Wednesday, February 25, 2009

Take It With A Smile

This is no joke: I think my last book put more strain on my marriage than my last kid ...

My wife is a great reader, but she's tough. She reads very slowly, extremely carefully, and calls me on pretty much EVERYTHING. Every goofy expression, every line of bad dialogue, every loose sentence. It's actually kind of funny, because even now, when we're watching TV and some ridiculous plot twist comes up, I'll turn to her and say, "You would NEVER let me get away with that." (I'm thinking of you, Lost. Seriously, your time-travel logic is all over the place.)

These edits aren't fun for either of us. I'll sit there, stewing, a fake smile plastered on my face, thinking, "OK, already, I got it. I get it. Is there anything you liked?! ANYTHING?" I start to argue, and then I force myself to shut up, and then I give myself some time to decide she's almost always right, and then I start rewriting. 

But here's what I tell myself: she's just the beginning. I've also got a supportive-but-tough critique group to deal with, plus editors, and (hopefully someday, for fiction), readers. At times, it seems like the whole world has been given a free pass to criticize me pretty much whenever the mood strikes. Worse yet—at least for a guy like me, who lives to argue—there's no defense allowed.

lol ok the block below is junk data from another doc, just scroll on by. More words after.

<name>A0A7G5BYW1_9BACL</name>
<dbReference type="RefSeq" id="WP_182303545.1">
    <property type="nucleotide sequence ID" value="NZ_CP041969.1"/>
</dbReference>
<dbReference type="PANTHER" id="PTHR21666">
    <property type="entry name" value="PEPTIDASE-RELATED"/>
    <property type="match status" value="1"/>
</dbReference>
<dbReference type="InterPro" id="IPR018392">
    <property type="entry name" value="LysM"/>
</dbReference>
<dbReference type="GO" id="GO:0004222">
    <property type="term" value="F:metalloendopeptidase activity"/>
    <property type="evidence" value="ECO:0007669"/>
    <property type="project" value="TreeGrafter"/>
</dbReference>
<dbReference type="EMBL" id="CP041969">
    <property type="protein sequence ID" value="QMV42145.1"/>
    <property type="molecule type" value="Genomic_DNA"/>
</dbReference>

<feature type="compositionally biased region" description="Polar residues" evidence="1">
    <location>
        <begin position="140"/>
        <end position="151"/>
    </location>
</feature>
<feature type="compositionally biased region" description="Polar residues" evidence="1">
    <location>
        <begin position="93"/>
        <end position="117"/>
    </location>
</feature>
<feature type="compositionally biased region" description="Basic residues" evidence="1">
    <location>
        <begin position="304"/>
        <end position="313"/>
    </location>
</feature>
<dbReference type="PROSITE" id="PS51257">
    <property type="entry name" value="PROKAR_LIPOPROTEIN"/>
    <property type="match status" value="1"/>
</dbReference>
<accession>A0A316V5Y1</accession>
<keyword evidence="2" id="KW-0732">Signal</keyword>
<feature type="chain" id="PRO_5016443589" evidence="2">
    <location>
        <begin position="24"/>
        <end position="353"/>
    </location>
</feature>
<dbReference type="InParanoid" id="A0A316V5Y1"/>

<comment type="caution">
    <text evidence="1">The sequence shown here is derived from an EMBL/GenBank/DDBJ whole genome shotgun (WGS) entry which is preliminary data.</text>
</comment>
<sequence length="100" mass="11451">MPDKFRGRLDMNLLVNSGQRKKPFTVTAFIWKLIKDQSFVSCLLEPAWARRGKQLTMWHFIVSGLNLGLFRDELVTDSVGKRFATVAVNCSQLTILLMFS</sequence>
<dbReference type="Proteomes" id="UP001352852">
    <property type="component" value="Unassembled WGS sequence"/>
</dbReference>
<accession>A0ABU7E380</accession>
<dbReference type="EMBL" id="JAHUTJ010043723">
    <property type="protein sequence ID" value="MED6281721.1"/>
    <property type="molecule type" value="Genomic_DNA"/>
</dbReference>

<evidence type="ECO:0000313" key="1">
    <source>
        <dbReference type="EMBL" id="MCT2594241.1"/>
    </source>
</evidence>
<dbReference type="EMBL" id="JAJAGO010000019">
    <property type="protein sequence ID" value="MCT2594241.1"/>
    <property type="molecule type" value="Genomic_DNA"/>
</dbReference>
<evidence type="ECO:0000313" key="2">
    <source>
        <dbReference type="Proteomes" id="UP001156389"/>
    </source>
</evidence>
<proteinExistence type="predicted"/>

I get it when people talk about "staying true to their vision" and all that. But the truth is, I think that's usually a shallow excuse to disregard valuable input. The time to stay true to your vision is when you're developing and writing the book. Once it's done, and once you've put it out there for consideration, it's not precisely yours anymore. Everyone who reads it will take a piece. A writer disregards and disrespects his or her audience at their own peril ...


5 comments:

Erica Orloff said...

Brilliant. There's not much more to say. Your last paragraph, especially, should be required reading for all writers.
E

Mark Terry said...

A writer disregards and disrespects his or her audience at their own peril ...


Words to live by whether you're writing fiction or nonfiction.

spyscribbler said...

I feel like people tend to think that it's an excuse, Jon, but again, one has to protect the work at all costs.

I don't let anyone critique unless they understand my genre. One of my blog readers happened to connect me with my pseudonym, whom she reads. I'm thrilled to have someone I can ask for help.

Still... I don't share until it's completed. Otherwise I will write to please and lose sight of my story. I can't sort out input if I don't yet know what my story is about.

That's basically it, for me. I need to write for my readers, not my fellow writers. There is sometimes no difference, and there is sometimes a big difference.

LurkerMonkey said...

Spy,

Hmm. Well, I see what you're saying ... multiple streams of input can be annoying, especially if they don't agree. But for me at least, I need to put the work out there before I put it "out there," if you know what I mean. I need to vigorously defend my choices, because I find that in this process, I can often discover where there's room for improvement.

Blogger said...

Did you know you can create short urls with Shortest and make cash for every visitor to your short links.